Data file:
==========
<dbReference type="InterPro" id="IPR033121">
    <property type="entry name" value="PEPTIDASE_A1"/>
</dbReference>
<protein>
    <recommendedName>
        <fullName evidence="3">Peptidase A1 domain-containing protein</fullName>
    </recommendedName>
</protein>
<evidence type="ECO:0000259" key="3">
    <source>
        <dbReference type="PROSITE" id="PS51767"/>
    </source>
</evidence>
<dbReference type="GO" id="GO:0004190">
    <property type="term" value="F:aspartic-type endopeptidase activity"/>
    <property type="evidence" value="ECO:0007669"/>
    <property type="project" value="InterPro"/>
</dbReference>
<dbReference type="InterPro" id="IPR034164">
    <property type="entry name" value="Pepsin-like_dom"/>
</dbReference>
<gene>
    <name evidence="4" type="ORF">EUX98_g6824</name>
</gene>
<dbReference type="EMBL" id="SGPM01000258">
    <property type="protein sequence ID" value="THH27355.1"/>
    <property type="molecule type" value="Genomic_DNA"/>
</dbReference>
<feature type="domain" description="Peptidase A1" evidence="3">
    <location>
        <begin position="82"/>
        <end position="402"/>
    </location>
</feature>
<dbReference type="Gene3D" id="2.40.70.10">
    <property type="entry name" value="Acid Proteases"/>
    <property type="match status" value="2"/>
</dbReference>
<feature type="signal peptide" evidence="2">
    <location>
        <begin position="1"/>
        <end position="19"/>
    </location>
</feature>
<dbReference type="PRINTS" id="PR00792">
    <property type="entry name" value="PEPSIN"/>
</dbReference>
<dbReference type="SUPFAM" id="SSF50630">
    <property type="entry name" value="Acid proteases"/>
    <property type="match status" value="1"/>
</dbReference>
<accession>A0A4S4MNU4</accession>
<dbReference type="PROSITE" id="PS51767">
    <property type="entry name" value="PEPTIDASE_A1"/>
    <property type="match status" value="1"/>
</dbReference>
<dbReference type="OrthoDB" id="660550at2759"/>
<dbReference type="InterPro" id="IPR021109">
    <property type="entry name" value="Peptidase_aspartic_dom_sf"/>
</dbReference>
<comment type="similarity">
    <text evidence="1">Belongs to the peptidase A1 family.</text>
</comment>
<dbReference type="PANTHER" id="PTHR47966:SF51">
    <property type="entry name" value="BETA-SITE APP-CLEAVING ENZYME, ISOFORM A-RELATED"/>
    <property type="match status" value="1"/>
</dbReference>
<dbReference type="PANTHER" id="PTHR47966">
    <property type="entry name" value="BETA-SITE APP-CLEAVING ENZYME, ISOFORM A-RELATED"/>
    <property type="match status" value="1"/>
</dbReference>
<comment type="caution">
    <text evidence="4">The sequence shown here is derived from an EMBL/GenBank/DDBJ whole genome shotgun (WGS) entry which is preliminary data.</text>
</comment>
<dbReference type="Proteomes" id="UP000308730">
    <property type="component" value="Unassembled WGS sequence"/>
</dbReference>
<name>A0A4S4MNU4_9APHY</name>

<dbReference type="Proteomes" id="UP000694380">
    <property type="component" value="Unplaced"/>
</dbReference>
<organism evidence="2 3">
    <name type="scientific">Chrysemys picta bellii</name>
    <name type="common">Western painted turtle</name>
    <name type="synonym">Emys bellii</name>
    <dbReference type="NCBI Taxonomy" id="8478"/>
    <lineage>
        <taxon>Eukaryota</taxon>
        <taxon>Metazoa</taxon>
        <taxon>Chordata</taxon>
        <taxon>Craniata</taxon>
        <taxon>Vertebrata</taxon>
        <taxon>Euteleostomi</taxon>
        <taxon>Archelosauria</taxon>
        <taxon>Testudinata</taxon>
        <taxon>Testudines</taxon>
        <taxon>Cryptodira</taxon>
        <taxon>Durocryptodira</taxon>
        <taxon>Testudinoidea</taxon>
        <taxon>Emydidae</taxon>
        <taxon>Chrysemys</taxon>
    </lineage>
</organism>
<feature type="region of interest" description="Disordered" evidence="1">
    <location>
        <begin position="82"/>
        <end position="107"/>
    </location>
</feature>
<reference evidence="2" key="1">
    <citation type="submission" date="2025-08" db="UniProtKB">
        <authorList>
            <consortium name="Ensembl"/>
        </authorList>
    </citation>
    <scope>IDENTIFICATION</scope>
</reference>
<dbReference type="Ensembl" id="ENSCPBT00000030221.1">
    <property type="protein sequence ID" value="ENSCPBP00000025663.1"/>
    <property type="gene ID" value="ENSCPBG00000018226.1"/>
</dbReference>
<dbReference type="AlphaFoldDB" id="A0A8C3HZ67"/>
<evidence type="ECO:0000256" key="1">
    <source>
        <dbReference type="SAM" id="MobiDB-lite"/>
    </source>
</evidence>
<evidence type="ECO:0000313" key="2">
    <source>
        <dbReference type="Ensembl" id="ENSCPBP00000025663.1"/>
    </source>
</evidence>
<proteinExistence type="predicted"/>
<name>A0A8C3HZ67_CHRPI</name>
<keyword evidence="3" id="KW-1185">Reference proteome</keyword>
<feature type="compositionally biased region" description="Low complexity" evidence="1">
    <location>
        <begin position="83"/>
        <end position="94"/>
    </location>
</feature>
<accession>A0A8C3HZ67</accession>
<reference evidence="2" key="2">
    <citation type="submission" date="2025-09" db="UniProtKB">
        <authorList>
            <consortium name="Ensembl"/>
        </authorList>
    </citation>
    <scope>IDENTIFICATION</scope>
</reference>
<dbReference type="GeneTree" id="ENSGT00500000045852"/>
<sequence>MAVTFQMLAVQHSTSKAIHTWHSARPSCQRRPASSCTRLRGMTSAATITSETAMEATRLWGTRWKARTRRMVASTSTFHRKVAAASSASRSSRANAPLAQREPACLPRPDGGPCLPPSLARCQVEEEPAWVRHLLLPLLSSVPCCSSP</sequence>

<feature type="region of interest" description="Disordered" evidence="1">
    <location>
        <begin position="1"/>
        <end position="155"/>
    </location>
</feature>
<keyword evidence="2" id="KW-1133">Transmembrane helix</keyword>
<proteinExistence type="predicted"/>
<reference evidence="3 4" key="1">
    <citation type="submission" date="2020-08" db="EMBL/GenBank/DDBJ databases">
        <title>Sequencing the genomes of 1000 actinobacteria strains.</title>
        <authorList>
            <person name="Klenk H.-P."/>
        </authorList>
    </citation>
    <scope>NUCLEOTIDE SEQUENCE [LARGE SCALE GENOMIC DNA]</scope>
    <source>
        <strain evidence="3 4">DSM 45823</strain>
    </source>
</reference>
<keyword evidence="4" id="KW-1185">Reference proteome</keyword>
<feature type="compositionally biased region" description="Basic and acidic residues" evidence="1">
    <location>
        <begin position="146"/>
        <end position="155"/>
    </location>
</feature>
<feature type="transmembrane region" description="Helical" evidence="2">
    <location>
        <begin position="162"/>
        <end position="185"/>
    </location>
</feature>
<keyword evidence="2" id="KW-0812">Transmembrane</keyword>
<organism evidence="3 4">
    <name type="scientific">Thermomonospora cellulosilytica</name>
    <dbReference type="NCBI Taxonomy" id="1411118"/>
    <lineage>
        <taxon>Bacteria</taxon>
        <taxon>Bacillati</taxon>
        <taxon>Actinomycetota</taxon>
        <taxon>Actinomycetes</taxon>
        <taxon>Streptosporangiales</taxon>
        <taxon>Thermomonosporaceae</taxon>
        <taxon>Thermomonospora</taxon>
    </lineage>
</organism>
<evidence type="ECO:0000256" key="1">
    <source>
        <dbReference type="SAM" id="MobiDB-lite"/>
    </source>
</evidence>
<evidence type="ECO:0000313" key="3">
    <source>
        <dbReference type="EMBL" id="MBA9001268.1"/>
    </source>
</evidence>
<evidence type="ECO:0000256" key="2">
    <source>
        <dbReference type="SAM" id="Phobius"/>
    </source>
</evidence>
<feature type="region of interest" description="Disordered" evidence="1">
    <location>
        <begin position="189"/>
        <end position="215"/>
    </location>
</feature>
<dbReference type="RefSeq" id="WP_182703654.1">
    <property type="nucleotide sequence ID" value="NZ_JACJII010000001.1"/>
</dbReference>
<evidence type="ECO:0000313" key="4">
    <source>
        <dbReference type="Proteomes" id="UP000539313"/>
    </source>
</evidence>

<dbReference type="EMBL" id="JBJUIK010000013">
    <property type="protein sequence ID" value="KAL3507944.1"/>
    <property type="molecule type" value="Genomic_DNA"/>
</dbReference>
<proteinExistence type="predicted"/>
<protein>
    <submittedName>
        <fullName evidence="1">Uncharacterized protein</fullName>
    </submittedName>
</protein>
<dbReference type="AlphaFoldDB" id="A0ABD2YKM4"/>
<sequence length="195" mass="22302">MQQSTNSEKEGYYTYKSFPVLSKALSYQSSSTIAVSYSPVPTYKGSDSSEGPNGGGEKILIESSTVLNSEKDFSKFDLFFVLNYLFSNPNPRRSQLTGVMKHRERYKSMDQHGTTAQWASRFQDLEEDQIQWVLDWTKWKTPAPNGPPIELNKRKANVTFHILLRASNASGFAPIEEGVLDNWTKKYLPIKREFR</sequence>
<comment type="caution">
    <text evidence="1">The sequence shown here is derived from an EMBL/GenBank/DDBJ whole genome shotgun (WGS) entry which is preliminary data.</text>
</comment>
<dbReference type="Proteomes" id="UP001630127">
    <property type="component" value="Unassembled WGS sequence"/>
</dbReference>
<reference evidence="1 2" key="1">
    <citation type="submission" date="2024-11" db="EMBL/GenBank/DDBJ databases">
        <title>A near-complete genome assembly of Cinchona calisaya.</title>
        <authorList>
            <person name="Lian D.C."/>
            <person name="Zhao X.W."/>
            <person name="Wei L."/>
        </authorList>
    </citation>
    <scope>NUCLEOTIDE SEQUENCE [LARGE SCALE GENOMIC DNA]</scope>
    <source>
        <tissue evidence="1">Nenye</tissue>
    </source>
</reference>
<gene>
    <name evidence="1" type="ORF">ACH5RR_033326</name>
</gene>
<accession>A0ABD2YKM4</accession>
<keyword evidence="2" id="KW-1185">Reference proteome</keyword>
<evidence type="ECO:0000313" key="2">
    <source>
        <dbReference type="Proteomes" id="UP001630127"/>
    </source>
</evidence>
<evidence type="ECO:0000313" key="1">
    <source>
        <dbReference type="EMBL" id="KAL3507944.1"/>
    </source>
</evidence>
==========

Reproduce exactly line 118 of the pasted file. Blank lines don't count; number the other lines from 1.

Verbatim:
<dbReference type="Ensembl" id="ENSCPBT00000030221.1">